Cabeza de mujer vista de espaldas - I. Díaz Olano
Back of a woman's head - I. Díaz Olano
From time to time, I make some comments about those annotations that we find in scores, if I think they might be useful to highlight a detail or a performing. Sometimes you’ve asked me about these annotations; this week's song has just reminded me of this, so this post is, very briefly, about this matter. If you already know about it you can go straight to listen to Erinnerung, an early song by Gustav Mahler; he wrote it around 1880, from a poem by Richard Leander, pseudonym of the prestigious surgeon Richard von Volkmann (I'm not sure I want to know how surgery was performed in the 19th century). Alternatively, you can also keep on reading and to correct, complete, enlighten... whatever it takes. I would be very grateful.

When a composer writes a work, a song for instance, he definitely writes the pitch and duration of the musical sounds (that's, the notes on the staff), and also, he jots down some annotations about how the music should be performed; here we will focus on three kind of annotations: dynamics, tempo and expression.

Dynamics refers to the volume, the music being soft or loud. A soft sound is represented by piano (p), a loud one by forte (f). Between them, a sound can be moderately soft, mezzo piano (mp) and moderately loud, mezzo forte (mf); softer than piano, pianissimo (pp), louder than forte, fortissimo (ff), etc. We can move from one volume to another abruptly or gradually, and we say, for instance, crescendo for increasing or diminuendo for decreasing. The question is who is to define what is loud and what is soft, and the performers hold the answer, according to context and common sense. For instance, at Erinnerung the singer begins with pp, ends with ppp (pianissisimo, I love this word, meaning the softest possible), going through p and mp. Therefore, he chooses the volumes by keeping the coherence with the score.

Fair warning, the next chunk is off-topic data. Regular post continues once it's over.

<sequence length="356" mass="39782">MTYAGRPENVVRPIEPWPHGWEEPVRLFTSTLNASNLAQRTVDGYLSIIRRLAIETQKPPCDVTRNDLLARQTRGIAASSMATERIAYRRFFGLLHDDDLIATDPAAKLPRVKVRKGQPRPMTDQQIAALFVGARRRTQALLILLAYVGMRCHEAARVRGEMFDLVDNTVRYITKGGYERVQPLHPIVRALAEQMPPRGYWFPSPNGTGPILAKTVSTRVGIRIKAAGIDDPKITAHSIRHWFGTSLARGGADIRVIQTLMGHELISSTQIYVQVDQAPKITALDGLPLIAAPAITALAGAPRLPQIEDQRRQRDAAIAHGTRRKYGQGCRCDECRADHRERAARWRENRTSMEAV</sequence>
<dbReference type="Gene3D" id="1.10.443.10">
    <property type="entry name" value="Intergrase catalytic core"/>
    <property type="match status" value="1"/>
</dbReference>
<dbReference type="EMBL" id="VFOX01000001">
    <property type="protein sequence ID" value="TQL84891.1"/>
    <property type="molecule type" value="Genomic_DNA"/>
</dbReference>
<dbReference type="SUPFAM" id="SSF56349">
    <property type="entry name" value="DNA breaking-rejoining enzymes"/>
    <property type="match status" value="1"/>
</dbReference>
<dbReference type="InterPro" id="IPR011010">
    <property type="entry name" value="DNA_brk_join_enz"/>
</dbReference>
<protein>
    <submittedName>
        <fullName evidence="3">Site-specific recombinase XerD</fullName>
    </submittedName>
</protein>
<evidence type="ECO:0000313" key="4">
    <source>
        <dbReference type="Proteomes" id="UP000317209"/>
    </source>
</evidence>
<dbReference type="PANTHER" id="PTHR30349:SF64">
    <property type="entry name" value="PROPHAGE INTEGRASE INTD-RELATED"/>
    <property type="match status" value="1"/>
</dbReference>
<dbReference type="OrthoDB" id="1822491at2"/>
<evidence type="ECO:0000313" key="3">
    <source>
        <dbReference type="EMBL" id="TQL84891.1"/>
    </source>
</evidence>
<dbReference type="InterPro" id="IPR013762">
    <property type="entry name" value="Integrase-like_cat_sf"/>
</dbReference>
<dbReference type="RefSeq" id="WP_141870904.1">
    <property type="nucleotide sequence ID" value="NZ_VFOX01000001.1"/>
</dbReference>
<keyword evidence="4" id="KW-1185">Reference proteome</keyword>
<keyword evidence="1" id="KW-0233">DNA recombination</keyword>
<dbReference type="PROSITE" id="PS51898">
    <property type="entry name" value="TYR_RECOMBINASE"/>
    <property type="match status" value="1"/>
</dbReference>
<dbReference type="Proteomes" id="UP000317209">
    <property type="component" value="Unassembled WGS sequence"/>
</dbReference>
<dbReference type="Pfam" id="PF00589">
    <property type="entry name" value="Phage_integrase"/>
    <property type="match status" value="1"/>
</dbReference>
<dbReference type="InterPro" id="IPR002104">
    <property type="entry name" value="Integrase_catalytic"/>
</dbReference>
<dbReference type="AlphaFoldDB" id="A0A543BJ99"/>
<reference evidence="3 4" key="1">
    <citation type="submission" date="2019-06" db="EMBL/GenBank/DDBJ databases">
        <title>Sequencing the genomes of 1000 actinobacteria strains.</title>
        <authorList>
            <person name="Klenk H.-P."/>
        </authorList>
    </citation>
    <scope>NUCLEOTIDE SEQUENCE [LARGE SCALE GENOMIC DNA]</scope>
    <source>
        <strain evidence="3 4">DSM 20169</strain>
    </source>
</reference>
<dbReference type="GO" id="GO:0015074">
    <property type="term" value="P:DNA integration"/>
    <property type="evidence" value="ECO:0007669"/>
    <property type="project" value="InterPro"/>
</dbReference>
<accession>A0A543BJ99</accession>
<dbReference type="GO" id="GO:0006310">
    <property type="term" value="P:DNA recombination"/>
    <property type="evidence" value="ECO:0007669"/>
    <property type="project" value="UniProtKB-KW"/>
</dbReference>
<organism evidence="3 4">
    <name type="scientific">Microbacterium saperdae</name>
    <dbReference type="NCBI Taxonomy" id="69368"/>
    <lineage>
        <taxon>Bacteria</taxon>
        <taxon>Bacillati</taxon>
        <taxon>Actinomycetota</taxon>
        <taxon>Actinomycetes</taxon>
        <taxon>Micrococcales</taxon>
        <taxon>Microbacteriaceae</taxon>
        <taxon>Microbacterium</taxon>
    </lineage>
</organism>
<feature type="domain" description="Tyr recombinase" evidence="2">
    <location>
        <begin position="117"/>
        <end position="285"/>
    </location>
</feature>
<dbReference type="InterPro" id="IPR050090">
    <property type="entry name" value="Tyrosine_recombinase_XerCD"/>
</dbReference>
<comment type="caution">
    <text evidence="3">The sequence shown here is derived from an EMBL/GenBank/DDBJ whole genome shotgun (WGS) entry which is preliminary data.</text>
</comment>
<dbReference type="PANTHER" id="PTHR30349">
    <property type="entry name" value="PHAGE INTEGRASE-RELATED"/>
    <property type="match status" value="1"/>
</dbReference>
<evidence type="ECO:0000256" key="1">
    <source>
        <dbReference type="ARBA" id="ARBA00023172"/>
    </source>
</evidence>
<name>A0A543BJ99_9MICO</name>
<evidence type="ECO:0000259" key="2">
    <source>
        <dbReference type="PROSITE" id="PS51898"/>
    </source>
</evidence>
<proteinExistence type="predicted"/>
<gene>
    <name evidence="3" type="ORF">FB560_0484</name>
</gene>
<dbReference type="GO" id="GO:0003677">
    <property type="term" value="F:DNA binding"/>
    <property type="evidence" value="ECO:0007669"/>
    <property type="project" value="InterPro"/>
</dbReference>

Annotations of tempo set the speed of a piece, since the duration of notes is relative. Italian words that are more or less familiar to us are used: lento, adagio, andante, allegro,... As in the case of dynamics, there isn’t any precise correspondence between the name and the speed, just more or less accepted margins (unless the beats per minute are indicated, of course), so it's quite common to listen to the same song played with quite different speeds, depending again on the performers. These indications are not always in Italian, at Erinnerung we find them in German: Mahler says at the beginning Langsam, slow; at the beginning of the third stanza is marked allmählich bewegter (aber unmerklich), gradually with more emotion (but imperceptible), and at the end, etwas züruckhaltend, somewhat slackening, that is to say, slowing the tempo to get a dramatic effect.

Finally, the indications of expression establish how a particular mood should be performed; they often go together with tempo instructions or just replace them. As you can imagine, there are as many indications of expression as the composers are able to imagine, and they become very important in songs. We find at Erinnerung's beginning the word sehnsuchtig (longing), and at the second stanza it turns to innig (hearfelt, intimate, fervent), and adjective that we often find in many Lieder. I would say, as a listener, that these annotations of expression are the most difficult for performers as there are many things to specify...

And this is just a broad idea, I hope the post hasn't been too boring. If you are still curious, you'll find in this link a part of the Erinnerung’s score with all its indications (which, of course, are many more than those I've mentioned). Otherwise, you can listen to the song, performed by Brigitte Fassbaender and Irwin Gage.

Es wecket meine Liebe
Die Lieder immer wieder!
Es wecken meine Lieder
Die Liebe immer wieder!

Die Lippen, die da träumen
Von deinen heißen Küssen,
In Sang und Liedesweisen
Von dir sie tönen müssen!

Und wollen die Gedanken
Der Liebe sich entschlagen,
So kommen meine Lieder
Zu mir mit Liebesklagen!

So halten mich in Banden
Die Beiden immer wieder!
Es weckt das Lied die Liebe!
Die Liebe weckt die Lieder!

(Please visit this link if you need an English translation)

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Comments (2)

  • Margarita Miranda Mitrov

    Silvia, excellent, clear explanation. Just would like to add that, as in any written language, music uses punctuation marks to indicate end of phrases, pauses, and so forth (fraseo). Also, there are specific symbols for expressing accents, slurs et al. Even without words, the score forms a rich tapestry.

  • Sílvia

    Thank you so much Margarita!

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